Police Maintain Routine Sexism
From a correspondent; we changed place names to respect privacy:
I picked up a hitch-hiker today even though he had no backpack. He told me his essential reason for needing to hitchhike and I encouraged him to share the rest of his story. I have changed the locations to respect privacy, but nothing else.
He had packed in his job in Auckland to move with his girlfriend to Tokoroa where her mother lived. His employer valued him and said he would keep the job open for him for a while in case he wanted to return. Within a short time he found the situation in Tokoroa wasn’t working out. He hadn’t found employment, his girlfriend’s mental health problems were aroused by the move and economic reality, and he found that he was valued mainly for his good car and being a chauffeur for his girlfriend’s and her mother’s frequent transport needs. His car was his only significant asset and his pride and joy.
When he talked to his girlfriend about feeling unhappy and regretting the move, she reacted badly and they argued and raised voices. She then threw a cup at him which missed, then picked up a heavy floor ornament and attempted to assault him wit it. He tried to take the weapon from her and they wrestled over it. She fell over unhurt and he walked away intending to leave the house to let things settle. She phoned police and alleged that he pushed her before she picked up the weapon. Police arrived and, although her account didn’t even make sense to him, they issued him with a ‘Police Safety Order’ requiring him to leave his home for 2 days. He was given only a few minutes to fetch toiletries and clothes for his period of exile. He departed fearing arrest and prosecution based on her false account but when he had settled emotionally realized he had no friends in Tokoroa and no money. He had a full tank of petrol because of an arrangement in which he was going to drive his girlfriend’s mother to a hospital appointment at Waikato Hospital the next day. He decided that his best option was to drive back to Auckland where he could stay for a time with friends and return to his job. He took the risk of phoning his girlfriend to try to arrange collection of his remaining possessions. She apologized for phoning the police, said she was struggling to deal with her mental health issues and needed his support. She convinced him to return, reminding him also of his commitment to drive her mother to Waikato.
He returned to the home and things were ok. However, she woke next morning in an irritable mood complaining that he had moved around in his sleep and woken her in the night. He drove her and her mother to Waikato the next day. While they waited in the car for her mother to complete her consultation, the girlfriend started on at him about waking her during the night. Other unresolved issues arose and they argued again. He felt one moment concerned about her degree of irrationality and another moment hurt and offended that she was finding fault with him despite his generosity in driving her mother. He informed her that he would go back to his previous plan to return to Auckland. She then phoned the police and complained that he was breaching his ‘safety order’.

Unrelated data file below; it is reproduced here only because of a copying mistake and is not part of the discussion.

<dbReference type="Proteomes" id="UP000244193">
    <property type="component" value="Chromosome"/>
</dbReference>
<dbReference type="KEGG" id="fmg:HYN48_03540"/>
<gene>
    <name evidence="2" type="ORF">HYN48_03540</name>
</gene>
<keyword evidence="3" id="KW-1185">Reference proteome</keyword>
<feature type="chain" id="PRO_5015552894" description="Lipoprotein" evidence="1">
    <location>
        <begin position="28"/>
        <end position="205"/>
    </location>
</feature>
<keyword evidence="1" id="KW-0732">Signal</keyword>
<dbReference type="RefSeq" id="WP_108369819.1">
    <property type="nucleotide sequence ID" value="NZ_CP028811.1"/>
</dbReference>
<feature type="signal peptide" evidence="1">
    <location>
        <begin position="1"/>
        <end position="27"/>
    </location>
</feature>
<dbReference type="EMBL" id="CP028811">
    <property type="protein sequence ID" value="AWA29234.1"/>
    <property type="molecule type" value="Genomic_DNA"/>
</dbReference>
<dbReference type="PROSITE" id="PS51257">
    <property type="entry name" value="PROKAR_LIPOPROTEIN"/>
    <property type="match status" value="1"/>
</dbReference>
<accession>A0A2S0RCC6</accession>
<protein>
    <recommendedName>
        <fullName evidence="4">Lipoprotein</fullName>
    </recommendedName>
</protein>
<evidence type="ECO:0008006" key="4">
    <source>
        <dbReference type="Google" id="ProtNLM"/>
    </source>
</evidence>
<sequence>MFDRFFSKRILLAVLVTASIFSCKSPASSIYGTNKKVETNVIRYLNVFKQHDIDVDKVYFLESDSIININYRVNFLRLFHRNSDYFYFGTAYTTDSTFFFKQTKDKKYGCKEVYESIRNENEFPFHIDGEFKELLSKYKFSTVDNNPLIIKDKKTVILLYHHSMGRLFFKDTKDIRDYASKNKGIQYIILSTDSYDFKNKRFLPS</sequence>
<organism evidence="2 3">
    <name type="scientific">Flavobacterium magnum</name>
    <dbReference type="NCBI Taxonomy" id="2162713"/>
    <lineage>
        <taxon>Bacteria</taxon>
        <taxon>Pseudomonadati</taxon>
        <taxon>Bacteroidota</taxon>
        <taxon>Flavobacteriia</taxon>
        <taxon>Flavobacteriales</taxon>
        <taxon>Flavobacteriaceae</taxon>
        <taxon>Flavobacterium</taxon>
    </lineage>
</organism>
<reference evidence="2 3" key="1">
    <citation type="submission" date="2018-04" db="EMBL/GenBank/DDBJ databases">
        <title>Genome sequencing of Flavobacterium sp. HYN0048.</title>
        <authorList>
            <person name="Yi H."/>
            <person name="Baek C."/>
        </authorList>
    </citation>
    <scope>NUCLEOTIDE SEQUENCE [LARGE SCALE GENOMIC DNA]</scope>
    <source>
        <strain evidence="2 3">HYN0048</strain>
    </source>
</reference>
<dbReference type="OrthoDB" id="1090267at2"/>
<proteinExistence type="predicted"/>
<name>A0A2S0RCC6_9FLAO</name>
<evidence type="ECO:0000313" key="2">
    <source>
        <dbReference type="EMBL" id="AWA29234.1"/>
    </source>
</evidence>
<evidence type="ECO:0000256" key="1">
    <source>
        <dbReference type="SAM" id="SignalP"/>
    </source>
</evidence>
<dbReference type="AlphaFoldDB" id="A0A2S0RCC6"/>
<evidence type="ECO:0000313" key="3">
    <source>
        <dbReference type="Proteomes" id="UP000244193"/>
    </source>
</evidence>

Waikato Police arrived and arrested him, taking him back to the station for interview. They asked for his car keys so that the girlfriend and her mother could drive his car to the police station after the mother’s appointment was over, following which they would need to catch a bus or find some other way back to Tokoroa. He objected to this, not trusting his girlfriend to have his car and knowing that her mother was not an experienced driver. Police insisted their plan was the only fair option and assured him that a police car would follow the women when they drove to the station. My passenger admitted that he cried in realizing that his car would be in his girlfriend’s possession according to the police’s insistence.
When his interviews at the station came to an end police informed him he wouldn’t be charged for breaching the ‘safety order’ this time (there was no allegation of anything else) but they issued him with another 2-day ‘safety order’. They then informed him that they had let his girlfriend and her mother take his car back to Tokoroa. The women had agreed to pack up his things and leave them in his car for him to collect.
My passenger then waited for police to confirm the women had arrived home and were putting his possessions in the car. However, they claimed that they couldn’t lift the boxes containing his things. Police were unhelpful and suggested he would have to wait until the ‘safety order’ expired then arrange to go and pack up his own things.
He then hitch-hiked back to Tokoroa, leading to the crossing of our paths. He appeared to be genuinely worried about his car being in his girlfriend’s care. He had decided to ask Tokoroa Police if they would accompany him to collect his car and possibly his possessions, but he didn’t know whether they would agree. He had no money and his car was his only accommodation until he could get to Auckland.
I told him that I saw the whole incident as unacceptable sexism by police and I offered to help him prepare a formal complaint to the Independent Police Complaints Authority. He was reluctant, just wanting to get back to Auckland and leave this nightmare behind. I dropped him off with my phone number in case he chose to proceed with a complaint, and I also offered to put him up for a night if he ended up being left stranded without his car that day. I didn’t hear from him so I hope he retrieved his car and possessions ok. Unfortunately, it was as likely that he would instead succumb again to his girlfriend’s charms, or that he would find his car damaged, missing or seized as ‘relationship property.